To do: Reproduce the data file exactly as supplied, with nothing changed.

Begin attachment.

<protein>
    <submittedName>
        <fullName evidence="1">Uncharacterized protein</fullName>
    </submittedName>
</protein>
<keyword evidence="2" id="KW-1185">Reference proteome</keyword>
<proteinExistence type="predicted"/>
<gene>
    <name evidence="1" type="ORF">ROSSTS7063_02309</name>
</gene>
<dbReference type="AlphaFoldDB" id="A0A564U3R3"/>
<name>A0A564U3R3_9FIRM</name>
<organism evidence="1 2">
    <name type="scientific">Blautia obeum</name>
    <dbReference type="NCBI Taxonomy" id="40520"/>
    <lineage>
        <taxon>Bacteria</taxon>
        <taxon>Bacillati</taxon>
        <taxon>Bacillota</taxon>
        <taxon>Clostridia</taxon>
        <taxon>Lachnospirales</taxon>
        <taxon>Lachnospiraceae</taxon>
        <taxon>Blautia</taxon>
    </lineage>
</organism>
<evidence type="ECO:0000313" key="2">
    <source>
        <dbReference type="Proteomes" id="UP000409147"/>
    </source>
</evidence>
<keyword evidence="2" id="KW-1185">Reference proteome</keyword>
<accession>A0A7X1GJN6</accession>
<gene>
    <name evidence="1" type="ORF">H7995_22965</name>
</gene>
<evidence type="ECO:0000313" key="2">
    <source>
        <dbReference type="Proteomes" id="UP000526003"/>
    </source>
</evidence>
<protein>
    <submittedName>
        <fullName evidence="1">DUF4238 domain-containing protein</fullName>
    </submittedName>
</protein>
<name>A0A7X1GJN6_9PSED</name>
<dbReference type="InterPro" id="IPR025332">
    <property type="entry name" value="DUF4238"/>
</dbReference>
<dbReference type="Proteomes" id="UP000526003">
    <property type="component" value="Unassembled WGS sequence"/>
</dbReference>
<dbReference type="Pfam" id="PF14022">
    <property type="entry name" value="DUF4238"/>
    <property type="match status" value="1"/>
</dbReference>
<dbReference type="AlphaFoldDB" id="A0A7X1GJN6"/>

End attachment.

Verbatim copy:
<protein>
    <submittedName>
        <fullName evidence="1">Uncharacterized protein</fullName>
    </submittedName>
</protein>
<keyword evidence="2" id="KW-1185">Reference proteome</keyword>
<proteinExistence type="predicted"/>
<gene>
    <name evidence="1" type="ORF">ROSSTS7063_02309</name>
</gene>
<dbReference type="AlphaFoldDB" id="A0A564U3R3"/>
<name>A0A564U3R3_9FIRM</name>
<organism evidence="1 2">
    <name type="scientific">Blautia obeum</name>
    <dbReference type="NCBI Taxonomy" id="40520"/>
    <lineage>
        <taxon>Bacteria</taxon>
        <taxon>Bacillati</taxon>
        <taxon>Bacillota</taxon>
        <taxon>Clostridia</taxon>
        <taxon>Lachnospirales</taxon>
        <taxon>Lachnospiraceae</taxon>
        <taxon>Blautia</taxon>
    </lineage>
</organism>
<evidence type="ECO:0000313" key="2">
    <source>
        <dbReference type="Proteomes" id="UP000409147"/>
    </source>
</evidence>
<keyword evidence="2" id="KW-1185">Reference proteome</keyword>
<accession>A0A7X1GJN6</accession>
<gene>
    <name evidence="1" type="ORF">H7995_22965</name>
</gene>
<evidence type="ECO:0000313" key="2">
    <source>
        <dbReference type="Proteomes" id="UP000526003"/>
    </source>
</evidence>
<protein>
    <submittedName>
        <fullName evidence="1">DUF4238 domain-containing protein</fullName>
    </submittedName>
</protein>
<name>A0A7X1GJN6_9PSED</name>
<dbReference type="InterPro" id="IPR025332">
    <property type="entry name" value="DUF4238"/>
</dbReference>
<dbReference type="Proteomes" id="UP000526003">
    <property type="component" value="Unassembled WGS sequence"/>
</dbReference>
<dbReference type="Pfam" id="PF14022">
    <property type="entry name" value="DUF4238"/>
    <property type="match status" value="1"/>
</dbReference>
<dbReference type="AlphaFoldDB" id="A0A7X1GJN6"/>